We’ve all been there. We’re busily baking away when – oh no! – we trip up on our slightly too big Bob the Builder slippers and we face plant in the flour. No? Just me then.
Ok, I bet you’ve had a non-cartoon-footwear-related flour mishap, and wondered just what you do with that flour that’s now all over your front.
Fear not. This article will give you the plain flour truth, spelt out for you, and will leave your mood going through some serious self-raising.
At the end of the day, there’s no need to make a wholemeal out of it if you just use your loaf. OK, that’s the bun – er, pun – section over with. On with the advice.
Step 1 – Shake
The first thing you should do is go nowhere near the washing machine. If you decide straight away to pop your floury clothes in that tumbling temptress you’ll end up with gloopy garments in no time, and they’ll be very tricky to get clean thereafter.
So, what you do is this. Shake those suckers. It’s a good idea to do this outside, unless you want your house to have that dusted with snow/dandruff look.
To really get rid of that flour, try whacking your clothes against a handily positioned wall.
Make sure you’re not letting flour drift onto any laundry you’ve got drying out there, or onto any pets. They may not appreciate a light powdering.
You can also use a dry non-porous sponge or stiff brush to give your clothes a good going over.
Be careful if you’re dealing with delicate fabrics, of course. Don’t be using a steel brush on a light filigree lacework veil, for instance.
Step 2 – Rinse
Once you’ve got all that excess flour out, you can move to the second stage, which involves a cold tap and a bit of patience.
Run your garment under cold water for a little while. If luck’s on your side, the water will be running clean in no time and you can be reasonably sure of flour-free clothing going forward.
Step 3 – Wash
Although you’ve got pretty much all of it out, it’s a good idea to make sure that the flour’s well and truly gone by giving those clothes a session in the washing machine.
Use the normal cycle, together with normal detergent. No magic here.
One tip though – don’t wash your baking clothes with any other laundry. Just in case there’s a hidden cache of flour that’s just waiting to leap out like Grecians from a Trojan horse and wreak havoc among all those innocently by-standing items of clothing.
Once the wash is over and the clothes are all clean, leave them outside to dry if you can.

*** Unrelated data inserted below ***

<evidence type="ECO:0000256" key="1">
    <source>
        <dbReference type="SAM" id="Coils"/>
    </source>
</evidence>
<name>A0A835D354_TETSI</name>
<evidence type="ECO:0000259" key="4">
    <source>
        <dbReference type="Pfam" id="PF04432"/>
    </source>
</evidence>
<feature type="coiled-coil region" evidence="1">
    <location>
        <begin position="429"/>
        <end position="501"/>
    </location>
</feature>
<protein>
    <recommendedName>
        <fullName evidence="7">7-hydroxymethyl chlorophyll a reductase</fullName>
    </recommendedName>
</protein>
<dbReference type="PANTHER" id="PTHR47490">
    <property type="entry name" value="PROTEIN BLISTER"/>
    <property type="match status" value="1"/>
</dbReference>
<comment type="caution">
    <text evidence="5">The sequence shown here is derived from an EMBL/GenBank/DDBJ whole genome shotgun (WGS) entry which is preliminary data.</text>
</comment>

If, however, you find to your unbridled horror that some flour had indeed been allowed to remain and is now sat in place like a giant gluey blob from a 50s B-horror, then you’ll need to move with all haste to the next section. And good luck.
What to Do with Wet Flour
Doh! You may cry. You actually mean dough! Because this is what you’re dealing with. And it’s much harder to cope with than dry flour, because, as any baker or homemade adhesive adherent will tell you, flour plus water doesn’t just mean dough. It also equals glue.
So, what you have is a very sticky mess, clinging to your clothes like a desperado, intent on ruining your clothes and your day.
What can you do to rid yourself of this unwanted unguent? What you do is get a tub of lukewarm water and soak the affected clothes for a couple of hours at least. This leaves you plenty of time to check out some new baking recipes.
Hopefully, the warm water will dissolve the flour and most of it will leech out of the clothing. Any sticky survivors can hopefully be gently peeled off.
For downright determined doughy dollops, pop in a few drops of fabric softener and leave for a little longer. Another good tip is to put salt on a cloth and rub it over the worst bits.
Then wash in the machine as normal, again isolating from other clothes. Dry and rejoice. And perhaps say a little thank you to Hestia, the Greek Goddess of Baking. You never know – she might stop it happening at all next time if you give her a little attention now.
Why Does Flour Go Gloopy?
So, it has to be asked. What makes flour – such an innocuous, benign, even kindly – substance such a menace the moment it gets moist?
Well, the very same property that lends itself so well to breadmaking is what propels it to mischief-making when the opportunity arises.
Gluten’s where the peril’s at. Those who are intolerant of it know all about how dangerous it can be in certain stomachs. And we should all be very wary of getting this stuff where it has no business going.
Gluten’s a protein that’s found in wheat, barley and rye, and it has one big purpose in life: to bind things incredibly well.
Such togetherness would be welcome in, say, a multi-denominational church, but it’s wholly undesired when applied to your clothes or any ideally non-sticky environment.
Luckily, as we’ve seen, there are ways to deal with it when it starts its all-inclusive antics.
So, now you know what to do if everything gets floured-up. The main thing to remember is not to do the automatic thing: don’t stick your clothes in the washing machine straight away.
Apply some thought, do the shake and soak and then you can wash them. This will result in gloriously gluten-free gear, from aprons to anything else you happen to be wearing.
So, the next time everything turns white, I do hope you use this advice. It contains more than a grain of truth.
Martin’s life revolves around films, dogs and food, but rarely all at the same time. At least two out of these three like to give clothes and furniture a hard time, and Martin enjoys discovering and writing about new ways to stop them doing their worst.